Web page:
Cartoons played a massive role in shaping our awesome childhoods. And even though we’ve all grown up, it goes without saying that those Saturday-morning shows continue to have a special place in our hearts. Many of us, in fact, show our love by collecting as much merchandise of our favorite show or character as possible. But Filip Hodas, a 3D artist based in Czech has decided to pay tribute to the most iconic characters in a disturbingly cool way.
Hodas’ Cartoon Fossils series began in October 2019. His first entry, Canis Goofus – USA, 1932, has earned over 52.2K likes since. According to the artist, he came up with the concept shortly after he finished his 12-image Pop Culture Dystopia series. “I was quite burned out and wanted something different,” Hodas shared. So he decided to experiment with one of his favorite subjects: skulls. He decided to try and make realistic versions of classic characters after making some skull renders. “I mixed those ingredients and this is what came out of it.”
Filip Hodas renders 3D, anatomically-correct skulls of iconic characters from various cartoons
We totally understand Hodas’ fascination with skulls. The skull bears many symbolisms and can vary with everyone. Symbolically, the skull represents danger, spirituality, afterlife and of course, death. This was the reason why Alexander McQueen’s designs featured them brazenly. That’s why we see them on warning signs or bottles of poison. However, Hodas’ reason for being fascinated by skulls varies immensely from the fashion icon’s. In fact, he explained that his fascination with skulls stems all the way from childhood
“I was really into dinosaurs and their fossils as a little kid. When I got older, I thought skulls were very badass, so I would draw them often. Skulls were among the first things that I had at least some idea of how to sculpt. The first one I was proud of looks terrible in retrospect!”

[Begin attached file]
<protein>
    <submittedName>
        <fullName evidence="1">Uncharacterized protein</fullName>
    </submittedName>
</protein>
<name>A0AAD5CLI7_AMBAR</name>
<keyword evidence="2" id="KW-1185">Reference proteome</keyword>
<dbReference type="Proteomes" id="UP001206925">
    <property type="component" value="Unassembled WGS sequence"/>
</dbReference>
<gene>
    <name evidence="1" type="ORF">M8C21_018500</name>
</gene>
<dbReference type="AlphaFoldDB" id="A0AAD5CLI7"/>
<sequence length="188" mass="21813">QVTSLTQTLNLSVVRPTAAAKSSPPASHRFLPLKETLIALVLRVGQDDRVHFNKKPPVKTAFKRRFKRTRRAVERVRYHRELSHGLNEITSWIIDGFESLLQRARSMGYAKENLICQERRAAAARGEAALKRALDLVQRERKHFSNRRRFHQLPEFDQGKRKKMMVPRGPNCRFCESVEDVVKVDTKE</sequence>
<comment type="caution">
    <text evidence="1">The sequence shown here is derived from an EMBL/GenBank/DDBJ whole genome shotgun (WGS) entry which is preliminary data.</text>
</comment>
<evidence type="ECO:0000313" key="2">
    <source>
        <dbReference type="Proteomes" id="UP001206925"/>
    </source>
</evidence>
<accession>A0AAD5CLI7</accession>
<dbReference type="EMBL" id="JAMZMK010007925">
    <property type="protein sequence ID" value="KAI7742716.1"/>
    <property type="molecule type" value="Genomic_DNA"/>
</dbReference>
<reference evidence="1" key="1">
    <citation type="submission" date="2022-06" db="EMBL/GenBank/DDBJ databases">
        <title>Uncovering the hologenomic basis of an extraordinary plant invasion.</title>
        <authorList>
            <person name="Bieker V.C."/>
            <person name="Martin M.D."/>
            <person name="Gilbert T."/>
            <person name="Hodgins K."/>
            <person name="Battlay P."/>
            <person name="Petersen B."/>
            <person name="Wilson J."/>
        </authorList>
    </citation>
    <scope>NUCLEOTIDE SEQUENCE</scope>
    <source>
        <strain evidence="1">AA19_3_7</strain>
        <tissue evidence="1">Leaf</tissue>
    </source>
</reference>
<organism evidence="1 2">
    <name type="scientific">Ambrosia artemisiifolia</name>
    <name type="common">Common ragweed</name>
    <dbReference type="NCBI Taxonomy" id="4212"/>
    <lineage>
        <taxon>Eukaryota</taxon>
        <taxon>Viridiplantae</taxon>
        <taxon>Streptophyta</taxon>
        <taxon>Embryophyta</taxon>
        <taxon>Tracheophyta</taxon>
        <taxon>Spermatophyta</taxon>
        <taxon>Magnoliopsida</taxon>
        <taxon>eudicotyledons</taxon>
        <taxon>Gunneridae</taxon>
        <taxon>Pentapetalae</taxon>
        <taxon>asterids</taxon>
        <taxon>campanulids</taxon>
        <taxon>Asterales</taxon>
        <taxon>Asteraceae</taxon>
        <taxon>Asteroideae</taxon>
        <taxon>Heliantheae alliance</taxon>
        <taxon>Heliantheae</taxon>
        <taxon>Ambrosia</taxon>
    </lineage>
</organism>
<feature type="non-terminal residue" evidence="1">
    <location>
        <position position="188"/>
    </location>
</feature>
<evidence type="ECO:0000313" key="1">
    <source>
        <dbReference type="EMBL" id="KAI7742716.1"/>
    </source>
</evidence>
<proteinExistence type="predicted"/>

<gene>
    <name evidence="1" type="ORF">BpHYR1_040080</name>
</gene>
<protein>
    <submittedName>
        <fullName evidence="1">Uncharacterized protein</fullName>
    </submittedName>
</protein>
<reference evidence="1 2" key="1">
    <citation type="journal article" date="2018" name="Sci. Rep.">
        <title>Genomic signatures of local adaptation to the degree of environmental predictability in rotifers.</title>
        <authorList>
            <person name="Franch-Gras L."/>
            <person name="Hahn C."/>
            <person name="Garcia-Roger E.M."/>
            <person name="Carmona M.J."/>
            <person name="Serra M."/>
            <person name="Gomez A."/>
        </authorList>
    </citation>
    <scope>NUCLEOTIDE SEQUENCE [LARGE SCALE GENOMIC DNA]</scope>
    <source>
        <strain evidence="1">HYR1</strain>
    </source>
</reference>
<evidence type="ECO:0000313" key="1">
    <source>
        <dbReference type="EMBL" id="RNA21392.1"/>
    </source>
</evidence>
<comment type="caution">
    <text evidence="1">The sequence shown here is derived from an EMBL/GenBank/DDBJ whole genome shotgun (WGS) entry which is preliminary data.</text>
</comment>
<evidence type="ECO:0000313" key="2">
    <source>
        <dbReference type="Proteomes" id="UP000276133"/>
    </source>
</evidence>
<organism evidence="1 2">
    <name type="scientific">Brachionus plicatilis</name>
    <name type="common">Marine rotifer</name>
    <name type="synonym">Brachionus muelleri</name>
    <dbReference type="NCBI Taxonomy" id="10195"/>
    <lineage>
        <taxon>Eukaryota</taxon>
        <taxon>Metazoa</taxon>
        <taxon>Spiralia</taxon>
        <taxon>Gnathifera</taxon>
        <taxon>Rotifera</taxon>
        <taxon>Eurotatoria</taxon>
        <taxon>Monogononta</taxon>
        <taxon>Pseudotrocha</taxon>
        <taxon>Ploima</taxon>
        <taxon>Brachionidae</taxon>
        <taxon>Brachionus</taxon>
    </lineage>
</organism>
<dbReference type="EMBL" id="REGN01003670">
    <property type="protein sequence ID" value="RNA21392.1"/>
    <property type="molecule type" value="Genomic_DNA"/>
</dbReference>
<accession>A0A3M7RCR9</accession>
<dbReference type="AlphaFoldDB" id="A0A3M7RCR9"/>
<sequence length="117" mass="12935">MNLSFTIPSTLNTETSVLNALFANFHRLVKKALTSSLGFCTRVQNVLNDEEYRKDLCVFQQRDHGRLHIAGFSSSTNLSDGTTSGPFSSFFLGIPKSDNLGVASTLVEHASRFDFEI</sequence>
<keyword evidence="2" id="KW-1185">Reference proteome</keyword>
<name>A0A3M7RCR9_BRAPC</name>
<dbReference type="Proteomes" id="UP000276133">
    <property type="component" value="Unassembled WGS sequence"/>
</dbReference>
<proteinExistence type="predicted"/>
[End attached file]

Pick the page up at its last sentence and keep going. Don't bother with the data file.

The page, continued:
Hodas’ Fossils collection is not fear-inducing. The clean execution of his fossilized characters like Popeye and SpongeBob SquarePants are rather intriguing to look at. His fossilized exhibits even feature creative ‘zoological’ names and the year they debuted.
The skulls inspired by classic characters feature incredible detail
These incredibly detailed skulls didn’t come out simply from Hodas’ imagination. Hodas did quite a bit of research from university documents and museum sites to learn all that he could. He did all this to gather as much accurate information as possible to stay true to his need for authenticity.
“The mouse skull and bird skull were especially difficult. They all had those little holes, crevices, and fine details and it’s very difficult to imagine their shape in 3D.”
However, despite his mission to stay as anatomically correct as possible, the creative depiction of the characters he’s fossilizing just won’t allow it. Minnie Mouse, Tweety and Goofy have caricature-like features. They have big eyes, big heads, and other exaggerations that have become associated with their identity. If Hodas decided to recreate a real mouse’s skull, then his series probably won’t genereate as much buzz it is now. “I had no choice but to guess a lot of it and make some creative decisions,” he explained.
These fossilized skulls ‘retained’ some of their most telling features
“Obviously a mouse skull wouldn’t have ears or that arching pointy part defining the eye shape, but without the ears or clearly defined eye shape it just didn’t look like the cartoon at all!”
Originally, Hodas wanted to style them like dinosaur fossils set up in a museum exhibit. But when he realized that sticking to realistic features won’t work. After all, real fossils in exhibits usually have broken parts or missing elements. Doing this would only make his work hard to recognize. So Hodas just went with a less damaged look and highlighted their features instead. And it totally works!
“The overall vibe I go for is to create a sense of nostalgia, recreate long-forgotten worlds and visions, and mix them up with the ideas from my mind as a kid.”
The fossilized characters have definitely sparked a conversation